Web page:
“From the shadow you rise and in the shadow you set, my poor day:
your sadness takes me with frozen hands to dawn
and kills me each evening.
You die and return, always the same:
you have no past, you have no future…”
Oliveri, M. (1946). Rosary of Imprisonment. Agate Edizioni.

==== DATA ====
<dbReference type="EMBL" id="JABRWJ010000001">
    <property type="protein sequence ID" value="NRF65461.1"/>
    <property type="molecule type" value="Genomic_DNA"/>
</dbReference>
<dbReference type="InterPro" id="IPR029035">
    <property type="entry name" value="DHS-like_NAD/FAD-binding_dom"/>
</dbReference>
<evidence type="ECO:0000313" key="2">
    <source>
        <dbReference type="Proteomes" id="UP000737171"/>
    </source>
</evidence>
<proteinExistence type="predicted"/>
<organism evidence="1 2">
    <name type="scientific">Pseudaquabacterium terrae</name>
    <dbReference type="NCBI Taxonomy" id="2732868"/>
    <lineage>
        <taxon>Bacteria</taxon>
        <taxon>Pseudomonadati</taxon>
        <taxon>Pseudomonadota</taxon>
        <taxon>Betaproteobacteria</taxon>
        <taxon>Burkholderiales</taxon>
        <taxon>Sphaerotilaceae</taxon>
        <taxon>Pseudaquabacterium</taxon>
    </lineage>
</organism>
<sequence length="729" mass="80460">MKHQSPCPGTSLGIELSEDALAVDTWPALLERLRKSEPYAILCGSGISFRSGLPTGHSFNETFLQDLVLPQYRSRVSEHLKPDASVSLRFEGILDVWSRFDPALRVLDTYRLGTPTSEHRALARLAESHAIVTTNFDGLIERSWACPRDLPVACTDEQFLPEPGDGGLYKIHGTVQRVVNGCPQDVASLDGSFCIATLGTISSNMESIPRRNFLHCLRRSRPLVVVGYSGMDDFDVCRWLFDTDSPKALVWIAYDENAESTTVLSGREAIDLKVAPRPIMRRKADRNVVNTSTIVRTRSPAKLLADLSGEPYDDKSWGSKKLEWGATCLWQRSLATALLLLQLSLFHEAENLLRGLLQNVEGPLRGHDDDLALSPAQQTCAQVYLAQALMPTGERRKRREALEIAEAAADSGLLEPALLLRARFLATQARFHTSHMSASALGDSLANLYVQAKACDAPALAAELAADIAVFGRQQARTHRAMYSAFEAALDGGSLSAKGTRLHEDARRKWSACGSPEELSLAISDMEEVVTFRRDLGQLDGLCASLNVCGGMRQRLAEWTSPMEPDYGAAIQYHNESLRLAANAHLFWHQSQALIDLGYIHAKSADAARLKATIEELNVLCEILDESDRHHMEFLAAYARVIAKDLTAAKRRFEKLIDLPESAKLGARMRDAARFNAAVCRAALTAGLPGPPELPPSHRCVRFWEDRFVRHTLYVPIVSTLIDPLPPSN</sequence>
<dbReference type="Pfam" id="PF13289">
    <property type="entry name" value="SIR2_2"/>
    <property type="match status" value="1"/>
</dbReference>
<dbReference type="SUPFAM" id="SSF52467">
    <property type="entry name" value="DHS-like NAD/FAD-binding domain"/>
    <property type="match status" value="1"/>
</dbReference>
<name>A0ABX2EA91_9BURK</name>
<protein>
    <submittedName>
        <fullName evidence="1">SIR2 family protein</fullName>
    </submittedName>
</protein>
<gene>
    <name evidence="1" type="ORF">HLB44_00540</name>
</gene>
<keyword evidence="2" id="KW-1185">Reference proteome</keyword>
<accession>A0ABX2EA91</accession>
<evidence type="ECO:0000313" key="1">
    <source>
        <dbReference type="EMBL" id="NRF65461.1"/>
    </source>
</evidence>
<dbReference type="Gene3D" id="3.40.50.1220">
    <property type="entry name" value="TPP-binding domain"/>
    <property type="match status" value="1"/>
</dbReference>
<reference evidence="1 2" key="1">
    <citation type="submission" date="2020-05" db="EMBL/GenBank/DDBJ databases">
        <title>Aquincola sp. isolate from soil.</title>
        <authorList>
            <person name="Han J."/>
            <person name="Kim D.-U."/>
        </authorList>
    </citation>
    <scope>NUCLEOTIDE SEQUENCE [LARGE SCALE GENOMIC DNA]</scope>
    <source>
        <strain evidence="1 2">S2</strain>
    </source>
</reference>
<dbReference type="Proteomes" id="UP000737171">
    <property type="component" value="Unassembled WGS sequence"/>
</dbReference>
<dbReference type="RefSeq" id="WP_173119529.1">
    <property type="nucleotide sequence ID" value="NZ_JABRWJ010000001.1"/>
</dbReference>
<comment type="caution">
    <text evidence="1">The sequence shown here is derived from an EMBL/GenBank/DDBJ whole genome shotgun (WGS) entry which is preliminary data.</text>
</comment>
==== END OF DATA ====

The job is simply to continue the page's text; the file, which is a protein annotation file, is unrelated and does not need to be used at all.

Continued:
Mario Oliveri was a teacher, writer, poet, artist and one of over 600,000 Italian troops captured and interned after the Cassibile Armistice announced on September 8, 1943, interned and designated as “Italian Military Internees” thereby removing any protections provided to them through the 1929 Geneva Convention protections for Prisoners of War. Through his chapbook of poetry given to me by my cousin who also was an IMI and likely in the same labor camp for a time, I discovered this historical fact and the surprising silence that surrounds their resistance.